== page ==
Diastasis Recti – Is there a Fix?

Diastasis what?  Most who haven't experienced it, have also never heard of it. Even some who have it, have never heard of it.

It’s a problem that comes most often with pregnancy.

As the uterus expands, the tissue that runs down the middle of your belly muscles gets thin to make room for the baby.

Sometimes it stretches then goes back into shape. Other times the stomach muscles get so stretched that they don’t go back.

Diastasis Recti has been described as having your six pack turn into a three left, three right pack.

In the worst cases the organs behind the muscles can actually bulge out, but most people don’t get it that badly. In most cases, it’s what keeps them from being able to button their jeans months after they’ve lost their baby weight.

In fact, a lot of people don’t even know that they have it.

If you have been trying to lose that belly and aren’t sure whether you have diastasis recti, it is easy enough to find out, and fix it.

How to Know if You Have Diastasis Recti

People who have had more than one pregnancy – or who have more than one baby at a time – are most likely to have diastasis recti.

You are also at risk if you are over 35 or have poor muscle tone. The first sign that you have it is that your stomach isn’t as flat as it used to be.

To be sure, you can lay on your back with your knees bent and your feet flat on the floor.

Put your fingers on your belly button and lift your head an inch or two off the floor.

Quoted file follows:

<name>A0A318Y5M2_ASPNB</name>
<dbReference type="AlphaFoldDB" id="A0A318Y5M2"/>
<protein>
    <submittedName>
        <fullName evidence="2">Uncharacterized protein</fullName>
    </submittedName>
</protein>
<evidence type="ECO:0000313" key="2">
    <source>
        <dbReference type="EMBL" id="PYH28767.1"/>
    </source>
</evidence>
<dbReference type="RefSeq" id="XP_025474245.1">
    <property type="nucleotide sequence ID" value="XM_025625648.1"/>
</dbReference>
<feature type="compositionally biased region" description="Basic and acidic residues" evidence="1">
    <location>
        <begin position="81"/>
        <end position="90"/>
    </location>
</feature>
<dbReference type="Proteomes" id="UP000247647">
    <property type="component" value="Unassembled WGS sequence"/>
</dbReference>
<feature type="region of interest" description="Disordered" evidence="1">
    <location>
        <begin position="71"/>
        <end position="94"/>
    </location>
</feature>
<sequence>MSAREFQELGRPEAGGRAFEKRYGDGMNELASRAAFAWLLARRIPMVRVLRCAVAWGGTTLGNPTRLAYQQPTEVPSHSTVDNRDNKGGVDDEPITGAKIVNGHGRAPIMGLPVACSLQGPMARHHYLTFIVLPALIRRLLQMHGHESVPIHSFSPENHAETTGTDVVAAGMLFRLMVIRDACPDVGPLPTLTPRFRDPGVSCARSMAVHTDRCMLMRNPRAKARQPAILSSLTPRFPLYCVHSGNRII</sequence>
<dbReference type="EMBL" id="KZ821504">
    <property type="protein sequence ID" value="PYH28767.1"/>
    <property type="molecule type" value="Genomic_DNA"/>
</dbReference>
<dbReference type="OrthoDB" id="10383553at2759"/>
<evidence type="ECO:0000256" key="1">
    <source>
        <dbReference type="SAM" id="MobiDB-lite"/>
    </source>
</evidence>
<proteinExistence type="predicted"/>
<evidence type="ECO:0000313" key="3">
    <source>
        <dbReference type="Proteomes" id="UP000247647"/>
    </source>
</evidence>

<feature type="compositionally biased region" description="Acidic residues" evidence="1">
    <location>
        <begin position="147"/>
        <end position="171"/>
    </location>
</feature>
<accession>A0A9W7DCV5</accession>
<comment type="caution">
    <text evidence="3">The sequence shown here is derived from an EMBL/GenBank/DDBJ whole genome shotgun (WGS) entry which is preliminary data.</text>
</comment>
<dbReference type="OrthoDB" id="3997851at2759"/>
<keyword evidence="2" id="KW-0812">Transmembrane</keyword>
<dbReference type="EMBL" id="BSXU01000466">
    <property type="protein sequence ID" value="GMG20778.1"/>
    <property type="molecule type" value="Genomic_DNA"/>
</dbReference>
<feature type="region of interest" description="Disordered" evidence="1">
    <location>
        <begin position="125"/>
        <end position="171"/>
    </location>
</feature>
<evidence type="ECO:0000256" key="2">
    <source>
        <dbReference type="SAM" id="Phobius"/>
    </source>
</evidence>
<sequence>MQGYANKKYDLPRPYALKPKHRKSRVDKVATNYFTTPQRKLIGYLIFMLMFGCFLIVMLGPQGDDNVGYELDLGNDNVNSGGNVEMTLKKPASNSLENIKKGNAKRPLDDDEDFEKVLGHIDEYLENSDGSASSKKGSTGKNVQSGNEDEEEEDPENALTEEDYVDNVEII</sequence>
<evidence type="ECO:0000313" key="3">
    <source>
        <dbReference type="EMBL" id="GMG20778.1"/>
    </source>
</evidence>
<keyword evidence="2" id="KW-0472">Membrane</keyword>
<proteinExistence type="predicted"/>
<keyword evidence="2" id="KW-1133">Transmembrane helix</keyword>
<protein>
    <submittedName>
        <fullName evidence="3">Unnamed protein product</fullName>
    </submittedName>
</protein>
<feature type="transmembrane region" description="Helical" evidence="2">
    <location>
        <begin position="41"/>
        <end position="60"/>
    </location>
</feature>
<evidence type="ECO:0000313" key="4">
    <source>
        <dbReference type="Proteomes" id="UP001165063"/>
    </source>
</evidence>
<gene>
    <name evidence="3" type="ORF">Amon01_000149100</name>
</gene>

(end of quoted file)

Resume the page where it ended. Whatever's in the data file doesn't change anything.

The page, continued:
Press down and see if there is a gap between your left side and right side stomach muscles.

Move your hands a few inches below your belly button and check again. Then move them a few inches above.

The gap can be anywhere from up high, just under your breasts, to down low.

The official definition of Diastasis Recti includes a gap of more than 2.7 centimeters.

What to Do to Fix Diastasis Recti

You can do some exercises while you are pregnant to prevent yourself from getting it, but if it’s too late, don’t despair.

Start out by knowing how big your gap is so that you can track your own progress. You can do this using your fingers to gauge how wide and how long it is.

After you know your starting point and your doctor says you are okay to exercise, your goal will be to strengthen your core – but you have to do it in the right way!

What NOT to Do:

Crunches are the absolute wrong thing to do and can make the situation worse.

Stay away from movements that make you bend backward or stretch the abs.

You want to avoid anything that makes your stomach muscles bulge, including lifting heavy weights.

Instead, start off easily by getting used to pulling in your stomach muscles and engaging them. You should be able to do this for ten seconds while still breathing normally.

After you’ve mastered this you can move on to marching in place with your core held steady and upright, and stomach muscles engaged.

Planks are the gold standard exercise for fixing this problem, but it is important that you use the correct form.

Yours in health,


P.S. Please share this with your friends and I welcome your comments below. Have you experienced Diastasis Recti?